A recently published review of Northern Ireland’s defamation law could see it brought in line with the reforms introduced in England, Scotland and Wales in 2013. The new Finance Minister has been given the report by the London School of Economics’ Dr Andrew Scott which recommends implementing or building on the Defamation Act 2013.
On welcoming the publication of the Scott report, Máirtín Ó Muilleoir, through a departmental press release re-stated a poignant inclusion within the report that highlighted neither international nor domestic human rights law required an amendment to Northern Ireland’s current law on defamation.
A restriction on freedom of expression, cost and access to justice were the underlying concerns of the existing defamation law which fuelled the introduction of the Defamation Act 2013 in England and Wales.
Prompted by the threat of a Private Members Bill by UUP leader Mike Nesbitt in an attempt to align Northern Ireland, then Finance Minister, Simon Hamilton, tasked the Northern Ireland Law Commission (NILC) to carry out a study of the law of defamation. A consultation document was subsequently published in 2014 but a month after the consultation period closed in 2015, the NILC closed down because of funding problems.
Scott’s report has built on the existing work of the NILC and the consultation responses it received and includes two draft bills, one which replicates the 2013 Act and another which seeks to build on it.
The report issues “strong recommendations” that provisions in the 2013 Act should be emulated, with consequential changes reflecting the shift in jurisdiction, including, among other things, a defence of truth, a defence of publication on a matter of public interest and update in the law of slander. Those elements of the 2013 Act which the report suggest are “less compelling” include a serious harm test and a presumption in favour of trial by judge alone.
The report also recommends a variation of the defence of honest opinion, included in the 2013 Act and suggests three ways on which Northern Ireland might seek to tailor for improvement the existing legislation. The first suggestion is that publishers may rely on privileged statements published before or “at the same time as” the opinion. This would correct a drafting error in the 2013 Act which only references “before”. The second, is an expansion of defence, mostly aimed at defending social media commentators. Publishers can rely not only on facts and privileged statements but also on facts they “reasonably believed to be true at the time the opinion was published”. The third variation is the inclusion of stretching defence to cover “inferences of variable fact”. A clause, explained within the report as intended to clarify an aspect of the defence that is agrees to be the current law by many legal commentators, but on which there remains a measure of uncertainty in English law.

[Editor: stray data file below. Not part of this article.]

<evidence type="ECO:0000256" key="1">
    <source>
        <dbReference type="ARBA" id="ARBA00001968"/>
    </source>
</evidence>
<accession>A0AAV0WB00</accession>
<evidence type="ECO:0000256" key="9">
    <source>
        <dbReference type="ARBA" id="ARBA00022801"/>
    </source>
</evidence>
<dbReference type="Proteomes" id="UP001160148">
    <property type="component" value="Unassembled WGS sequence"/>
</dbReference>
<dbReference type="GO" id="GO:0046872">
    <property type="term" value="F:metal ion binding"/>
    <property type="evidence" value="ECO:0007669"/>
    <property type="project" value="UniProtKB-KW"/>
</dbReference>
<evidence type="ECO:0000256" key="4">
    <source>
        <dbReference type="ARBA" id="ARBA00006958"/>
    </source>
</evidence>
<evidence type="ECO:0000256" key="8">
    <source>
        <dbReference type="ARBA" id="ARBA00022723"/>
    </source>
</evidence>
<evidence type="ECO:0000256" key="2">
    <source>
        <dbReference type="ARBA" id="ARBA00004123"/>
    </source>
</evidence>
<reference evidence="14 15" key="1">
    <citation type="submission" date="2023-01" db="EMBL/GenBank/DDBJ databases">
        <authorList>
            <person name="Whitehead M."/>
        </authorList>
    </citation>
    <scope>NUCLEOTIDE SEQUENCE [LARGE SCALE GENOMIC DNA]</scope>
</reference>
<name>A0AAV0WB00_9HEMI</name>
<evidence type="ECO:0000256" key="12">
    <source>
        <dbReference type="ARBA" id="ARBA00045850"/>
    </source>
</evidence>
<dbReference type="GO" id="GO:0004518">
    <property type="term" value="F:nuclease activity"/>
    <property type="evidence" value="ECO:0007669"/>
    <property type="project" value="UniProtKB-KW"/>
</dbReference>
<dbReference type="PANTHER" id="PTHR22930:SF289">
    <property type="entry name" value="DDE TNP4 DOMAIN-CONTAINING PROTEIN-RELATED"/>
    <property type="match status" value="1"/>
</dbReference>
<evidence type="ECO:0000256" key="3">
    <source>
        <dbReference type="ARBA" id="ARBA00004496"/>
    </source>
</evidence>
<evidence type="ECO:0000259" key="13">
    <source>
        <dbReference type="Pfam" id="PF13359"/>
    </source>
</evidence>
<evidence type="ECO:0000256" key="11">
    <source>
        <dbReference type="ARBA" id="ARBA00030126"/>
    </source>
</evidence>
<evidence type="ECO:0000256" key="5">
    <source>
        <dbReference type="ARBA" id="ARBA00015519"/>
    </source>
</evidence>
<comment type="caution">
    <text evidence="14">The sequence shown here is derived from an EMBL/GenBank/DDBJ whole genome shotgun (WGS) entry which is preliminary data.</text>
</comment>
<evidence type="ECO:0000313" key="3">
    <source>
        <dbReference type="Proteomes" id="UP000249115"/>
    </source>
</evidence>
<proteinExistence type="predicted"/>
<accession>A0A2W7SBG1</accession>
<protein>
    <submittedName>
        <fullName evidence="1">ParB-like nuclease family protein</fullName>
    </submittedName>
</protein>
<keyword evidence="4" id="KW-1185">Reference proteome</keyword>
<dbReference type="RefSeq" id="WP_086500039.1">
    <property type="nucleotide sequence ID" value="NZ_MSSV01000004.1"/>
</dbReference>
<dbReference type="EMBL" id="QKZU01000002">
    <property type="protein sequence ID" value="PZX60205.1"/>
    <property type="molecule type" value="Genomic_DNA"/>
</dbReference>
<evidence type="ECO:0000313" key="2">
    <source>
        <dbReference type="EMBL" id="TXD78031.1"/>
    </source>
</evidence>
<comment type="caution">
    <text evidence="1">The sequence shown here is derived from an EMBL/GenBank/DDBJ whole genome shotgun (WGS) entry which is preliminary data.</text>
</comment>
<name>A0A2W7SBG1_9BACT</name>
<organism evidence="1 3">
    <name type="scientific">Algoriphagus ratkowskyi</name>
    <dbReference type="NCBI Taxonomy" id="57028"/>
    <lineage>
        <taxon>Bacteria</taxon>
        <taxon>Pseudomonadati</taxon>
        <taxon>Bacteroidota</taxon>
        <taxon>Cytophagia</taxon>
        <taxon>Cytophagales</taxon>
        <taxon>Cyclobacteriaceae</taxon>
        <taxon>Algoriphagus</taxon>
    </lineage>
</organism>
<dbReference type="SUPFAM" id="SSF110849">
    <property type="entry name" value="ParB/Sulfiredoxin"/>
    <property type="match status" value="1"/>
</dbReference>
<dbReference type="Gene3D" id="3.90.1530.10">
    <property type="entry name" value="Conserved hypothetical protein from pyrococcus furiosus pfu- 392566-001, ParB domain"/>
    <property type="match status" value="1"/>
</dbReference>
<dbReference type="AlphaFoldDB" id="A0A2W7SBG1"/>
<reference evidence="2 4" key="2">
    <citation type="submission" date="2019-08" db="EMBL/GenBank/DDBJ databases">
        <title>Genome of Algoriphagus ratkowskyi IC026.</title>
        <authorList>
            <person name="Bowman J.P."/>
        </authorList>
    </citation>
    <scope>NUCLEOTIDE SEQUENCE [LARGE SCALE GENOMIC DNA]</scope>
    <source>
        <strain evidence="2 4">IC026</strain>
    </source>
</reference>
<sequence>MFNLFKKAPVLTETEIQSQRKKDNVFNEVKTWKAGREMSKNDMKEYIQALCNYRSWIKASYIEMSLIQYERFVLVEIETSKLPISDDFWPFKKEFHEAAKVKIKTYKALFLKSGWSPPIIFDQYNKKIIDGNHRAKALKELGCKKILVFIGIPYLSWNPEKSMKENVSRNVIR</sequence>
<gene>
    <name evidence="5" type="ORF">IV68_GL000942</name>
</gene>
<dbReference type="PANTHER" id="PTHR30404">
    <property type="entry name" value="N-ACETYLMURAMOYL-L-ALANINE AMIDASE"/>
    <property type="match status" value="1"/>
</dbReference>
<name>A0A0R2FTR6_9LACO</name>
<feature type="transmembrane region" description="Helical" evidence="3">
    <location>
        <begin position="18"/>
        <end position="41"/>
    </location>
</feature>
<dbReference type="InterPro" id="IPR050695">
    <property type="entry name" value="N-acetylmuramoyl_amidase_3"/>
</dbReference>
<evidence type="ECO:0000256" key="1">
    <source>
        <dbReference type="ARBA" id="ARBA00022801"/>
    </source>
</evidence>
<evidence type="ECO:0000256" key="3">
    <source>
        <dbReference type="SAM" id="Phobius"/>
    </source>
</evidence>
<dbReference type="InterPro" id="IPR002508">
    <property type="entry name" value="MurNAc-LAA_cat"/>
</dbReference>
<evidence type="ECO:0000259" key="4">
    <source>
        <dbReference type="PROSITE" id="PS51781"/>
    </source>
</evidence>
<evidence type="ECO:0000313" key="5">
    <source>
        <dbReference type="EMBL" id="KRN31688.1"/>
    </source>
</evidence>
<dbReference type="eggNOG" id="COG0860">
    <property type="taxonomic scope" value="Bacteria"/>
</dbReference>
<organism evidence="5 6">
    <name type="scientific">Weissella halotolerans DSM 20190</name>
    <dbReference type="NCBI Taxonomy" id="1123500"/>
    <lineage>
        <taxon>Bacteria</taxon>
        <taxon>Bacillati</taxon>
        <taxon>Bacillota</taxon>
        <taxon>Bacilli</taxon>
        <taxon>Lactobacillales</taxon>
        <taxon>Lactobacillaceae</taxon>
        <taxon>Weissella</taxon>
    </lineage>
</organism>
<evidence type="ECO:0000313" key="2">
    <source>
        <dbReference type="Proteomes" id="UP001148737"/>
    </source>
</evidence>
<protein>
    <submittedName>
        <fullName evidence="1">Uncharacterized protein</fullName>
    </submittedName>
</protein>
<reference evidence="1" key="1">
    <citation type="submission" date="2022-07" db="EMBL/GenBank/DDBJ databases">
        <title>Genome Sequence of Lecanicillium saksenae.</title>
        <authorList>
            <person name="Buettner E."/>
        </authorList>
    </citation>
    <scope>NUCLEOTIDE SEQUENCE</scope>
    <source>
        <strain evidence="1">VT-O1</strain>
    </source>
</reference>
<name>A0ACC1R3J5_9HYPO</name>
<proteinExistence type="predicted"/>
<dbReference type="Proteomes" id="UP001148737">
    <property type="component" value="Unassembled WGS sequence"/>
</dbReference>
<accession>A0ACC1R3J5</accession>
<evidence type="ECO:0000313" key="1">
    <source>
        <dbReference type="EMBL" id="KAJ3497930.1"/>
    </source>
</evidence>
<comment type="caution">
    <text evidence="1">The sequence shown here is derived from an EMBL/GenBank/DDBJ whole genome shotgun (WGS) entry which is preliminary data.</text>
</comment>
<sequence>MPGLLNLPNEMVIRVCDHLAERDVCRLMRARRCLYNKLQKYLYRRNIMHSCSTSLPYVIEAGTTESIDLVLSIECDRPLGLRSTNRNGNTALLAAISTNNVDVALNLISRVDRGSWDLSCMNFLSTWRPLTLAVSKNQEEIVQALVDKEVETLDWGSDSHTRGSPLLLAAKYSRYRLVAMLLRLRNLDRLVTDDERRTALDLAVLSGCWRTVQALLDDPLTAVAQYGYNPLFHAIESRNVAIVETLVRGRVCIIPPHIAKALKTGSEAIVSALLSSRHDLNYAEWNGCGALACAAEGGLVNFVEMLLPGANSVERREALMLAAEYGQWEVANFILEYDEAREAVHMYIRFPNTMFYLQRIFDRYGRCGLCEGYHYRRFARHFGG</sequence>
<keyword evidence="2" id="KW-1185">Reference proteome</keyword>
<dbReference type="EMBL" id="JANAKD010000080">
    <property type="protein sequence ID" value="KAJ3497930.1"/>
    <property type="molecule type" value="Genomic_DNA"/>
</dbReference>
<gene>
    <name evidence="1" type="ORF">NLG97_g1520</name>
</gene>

Further alterations to the 2013 Act includes not introducing jurisdictional exclusion to secondary publishers, which includes a defence for website operators, and instead should be extended to prevent any defamation claim being brought against a person other than the primary author, editor or publisher of a statement.
The report suggests a further two-part approach to reform aimed at reducing the cost of bringing the defamation claim to court and make defamation law more comprehensible to the wider public. It recommends abolition of the common law “single-rule meaning” and the introduction of a jurisdictional bar to claims on capable meanings that have been retracted or corrected by a publisher promptly and prominently.
The report notes a desire for further issues of reform on reduced cost and enhanced access to justice highlighted during the initial NILC consultation and recommends that they be considered during the on-going review of civil justice being led by Lord Justice Gillen, for which consultation closes on 28 October.